Judge Tosses Elton John Libel Suit
Satire emerges the winner after singer sues Guardian over spoof diary
By Rob Quinn,  Newser Staff
Posted Dec 13, 2008 8:03 AM CST
Musician Elton John, arrives to the Broadway opening of his show Billy Elliot The Musical, in New York, Thursday, Nov. 13, 2008.   (AP Photo/Stuart Ramson)
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(Newser) – Teasing Elton John doesn't breach libel laws, a British judge ruled yesterday. The notoriously testy singer sued the Guardian for publishing a satirical piece purporting to be a snippet from Elton's diary and poking fun at his lavish White Tie and Tiara Ball. Elton claimed it was defamation but the court decided the piece was perfectly acceptable ironic humor.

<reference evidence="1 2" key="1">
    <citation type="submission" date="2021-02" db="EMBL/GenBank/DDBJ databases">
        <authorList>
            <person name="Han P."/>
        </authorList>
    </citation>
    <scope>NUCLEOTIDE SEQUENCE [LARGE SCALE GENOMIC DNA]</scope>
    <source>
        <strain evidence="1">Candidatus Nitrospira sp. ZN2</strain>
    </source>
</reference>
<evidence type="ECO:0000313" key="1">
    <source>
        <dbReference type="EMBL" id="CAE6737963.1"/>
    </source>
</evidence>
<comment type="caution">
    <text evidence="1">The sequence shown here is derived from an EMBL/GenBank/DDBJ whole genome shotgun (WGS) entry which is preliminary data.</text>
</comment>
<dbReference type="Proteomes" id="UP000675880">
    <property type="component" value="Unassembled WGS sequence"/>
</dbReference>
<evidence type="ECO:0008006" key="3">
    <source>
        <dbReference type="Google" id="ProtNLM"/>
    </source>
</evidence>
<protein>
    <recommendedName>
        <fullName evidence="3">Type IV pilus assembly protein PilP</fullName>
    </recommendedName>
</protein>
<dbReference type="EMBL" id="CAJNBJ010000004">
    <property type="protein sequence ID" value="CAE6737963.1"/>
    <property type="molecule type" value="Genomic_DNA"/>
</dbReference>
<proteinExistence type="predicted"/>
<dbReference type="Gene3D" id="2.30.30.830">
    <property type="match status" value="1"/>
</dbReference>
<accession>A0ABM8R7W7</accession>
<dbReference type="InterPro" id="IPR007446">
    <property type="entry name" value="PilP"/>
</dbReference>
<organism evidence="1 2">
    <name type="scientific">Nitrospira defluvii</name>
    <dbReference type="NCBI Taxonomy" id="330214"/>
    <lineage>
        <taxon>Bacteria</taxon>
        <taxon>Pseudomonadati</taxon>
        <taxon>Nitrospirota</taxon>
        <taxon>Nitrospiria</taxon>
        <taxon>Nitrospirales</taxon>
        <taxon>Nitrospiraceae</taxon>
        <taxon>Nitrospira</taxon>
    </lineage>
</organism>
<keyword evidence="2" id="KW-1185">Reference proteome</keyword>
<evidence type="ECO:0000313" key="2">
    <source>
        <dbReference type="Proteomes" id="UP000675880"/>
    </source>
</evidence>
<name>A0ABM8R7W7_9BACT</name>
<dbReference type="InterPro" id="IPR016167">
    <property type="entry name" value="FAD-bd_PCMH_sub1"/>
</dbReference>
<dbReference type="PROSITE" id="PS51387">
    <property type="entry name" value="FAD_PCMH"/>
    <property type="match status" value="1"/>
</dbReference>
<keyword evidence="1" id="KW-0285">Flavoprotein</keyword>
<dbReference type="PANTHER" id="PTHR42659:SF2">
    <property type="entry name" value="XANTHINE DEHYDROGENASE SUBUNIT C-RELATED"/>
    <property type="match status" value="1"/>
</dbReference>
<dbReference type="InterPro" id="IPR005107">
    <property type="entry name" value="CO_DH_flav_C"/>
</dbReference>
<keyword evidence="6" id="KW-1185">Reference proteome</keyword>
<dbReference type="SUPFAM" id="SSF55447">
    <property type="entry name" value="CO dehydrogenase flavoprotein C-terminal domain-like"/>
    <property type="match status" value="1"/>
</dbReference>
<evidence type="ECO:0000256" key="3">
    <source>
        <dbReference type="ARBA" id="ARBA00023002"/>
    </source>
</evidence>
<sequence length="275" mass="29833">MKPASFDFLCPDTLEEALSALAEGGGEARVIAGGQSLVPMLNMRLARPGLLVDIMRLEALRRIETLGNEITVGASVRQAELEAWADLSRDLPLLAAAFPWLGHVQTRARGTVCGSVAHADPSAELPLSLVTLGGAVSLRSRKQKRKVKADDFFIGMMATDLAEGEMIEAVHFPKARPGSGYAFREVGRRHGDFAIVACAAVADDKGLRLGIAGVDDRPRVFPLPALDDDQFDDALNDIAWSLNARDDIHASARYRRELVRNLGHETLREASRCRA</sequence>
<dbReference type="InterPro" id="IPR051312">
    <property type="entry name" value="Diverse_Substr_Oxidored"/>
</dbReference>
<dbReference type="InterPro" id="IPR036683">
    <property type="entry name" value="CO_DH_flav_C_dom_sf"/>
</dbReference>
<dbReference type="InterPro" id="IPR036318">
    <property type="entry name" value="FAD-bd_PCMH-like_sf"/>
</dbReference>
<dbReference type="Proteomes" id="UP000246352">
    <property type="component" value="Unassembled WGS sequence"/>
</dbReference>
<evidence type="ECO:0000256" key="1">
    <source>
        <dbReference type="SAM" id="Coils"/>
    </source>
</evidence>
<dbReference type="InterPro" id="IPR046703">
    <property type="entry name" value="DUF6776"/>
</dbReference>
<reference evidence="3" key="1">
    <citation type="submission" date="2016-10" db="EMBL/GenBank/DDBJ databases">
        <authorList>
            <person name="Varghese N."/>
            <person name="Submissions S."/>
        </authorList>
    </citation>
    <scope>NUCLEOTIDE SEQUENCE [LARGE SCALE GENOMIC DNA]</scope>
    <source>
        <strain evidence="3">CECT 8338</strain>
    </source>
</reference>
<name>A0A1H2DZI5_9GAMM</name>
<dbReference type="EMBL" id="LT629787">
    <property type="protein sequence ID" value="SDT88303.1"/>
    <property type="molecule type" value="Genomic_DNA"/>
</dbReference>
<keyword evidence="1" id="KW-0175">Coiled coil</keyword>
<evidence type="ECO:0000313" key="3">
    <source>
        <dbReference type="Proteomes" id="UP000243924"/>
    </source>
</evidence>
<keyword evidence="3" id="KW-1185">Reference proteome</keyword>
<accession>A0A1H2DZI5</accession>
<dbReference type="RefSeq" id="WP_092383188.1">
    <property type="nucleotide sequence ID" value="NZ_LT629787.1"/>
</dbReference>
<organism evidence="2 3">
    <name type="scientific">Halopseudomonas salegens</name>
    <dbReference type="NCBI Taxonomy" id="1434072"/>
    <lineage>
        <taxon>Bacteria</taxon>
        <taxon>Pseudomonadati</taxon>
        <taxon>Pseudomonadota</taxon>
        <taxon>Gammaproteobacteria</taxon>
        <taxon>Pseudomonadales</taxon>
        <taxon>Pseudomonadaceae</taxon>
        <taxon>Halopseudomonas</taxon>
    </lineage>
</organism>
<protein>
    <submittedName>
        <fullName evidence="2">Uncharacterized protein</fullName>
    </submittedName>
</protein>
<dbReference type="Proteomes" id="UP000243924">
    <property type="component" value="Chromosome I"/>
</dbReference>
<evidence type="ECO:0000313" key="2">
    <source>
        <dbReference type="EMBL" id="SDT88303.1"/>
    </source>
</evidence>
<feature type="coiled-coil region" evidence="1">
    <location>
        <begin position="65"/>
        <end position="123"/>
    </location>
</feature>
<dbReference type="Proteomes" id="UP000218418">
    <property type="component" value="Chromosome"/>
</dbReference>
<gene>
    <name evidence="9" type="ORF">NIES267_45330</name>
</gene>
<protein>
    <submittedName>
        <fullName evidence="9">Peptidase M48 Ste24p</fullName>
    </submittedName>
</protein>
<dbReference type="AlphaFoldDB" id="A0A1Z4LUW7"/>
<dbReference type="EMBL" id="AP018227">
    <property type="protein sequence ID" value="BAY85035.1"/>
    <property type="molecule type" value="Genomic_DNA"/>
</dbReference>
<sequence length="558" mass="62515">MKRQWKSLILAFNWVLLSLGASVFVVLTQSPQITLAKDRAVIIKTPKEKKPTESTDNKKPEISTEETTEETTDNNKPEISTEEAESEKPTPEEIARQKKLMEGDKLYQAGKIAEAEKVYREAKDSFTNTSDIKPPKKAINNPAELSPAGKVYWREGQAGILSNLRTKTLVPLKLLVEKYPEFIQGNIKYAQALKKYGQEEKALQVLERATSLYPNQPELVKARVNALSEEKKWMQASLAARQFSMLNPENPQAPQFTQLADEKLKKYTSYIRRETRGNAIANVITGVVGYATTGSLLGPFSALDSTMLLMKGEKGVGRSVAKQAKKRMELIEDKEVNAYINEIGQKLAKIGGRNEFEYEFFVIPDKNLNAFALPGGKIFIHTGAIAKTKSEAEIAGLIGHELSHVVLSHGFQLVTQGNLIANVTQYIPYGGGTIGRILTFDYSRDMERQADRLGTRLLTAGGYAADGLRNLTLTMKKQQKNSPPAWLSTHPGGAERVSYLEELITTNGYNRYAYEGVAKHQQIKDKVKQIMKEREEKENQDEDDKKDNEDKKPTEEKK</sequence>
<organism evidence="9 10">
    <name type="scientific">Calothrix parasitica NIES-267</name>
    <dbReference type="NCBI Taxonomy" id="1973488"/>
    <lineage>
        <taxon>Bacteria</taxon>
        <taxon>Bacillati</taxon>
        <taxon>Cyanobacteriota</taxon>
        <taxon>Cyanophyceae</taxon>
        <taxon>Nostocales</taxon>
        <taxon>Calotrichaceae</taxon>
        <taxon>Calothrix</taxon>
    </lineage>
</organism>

"We like to give guests a preposterously lavish evening, because they're the kind of people who wouldn't turn up for anything less," reads one excerpt from the "diary." The singer may seek to appeal the decision but experts believe the ruling will stand as a precedent that brings  British law closer to the US system where, as one media expert puts it, "you can't get damages for satire and humor, except in the most exceptional cases."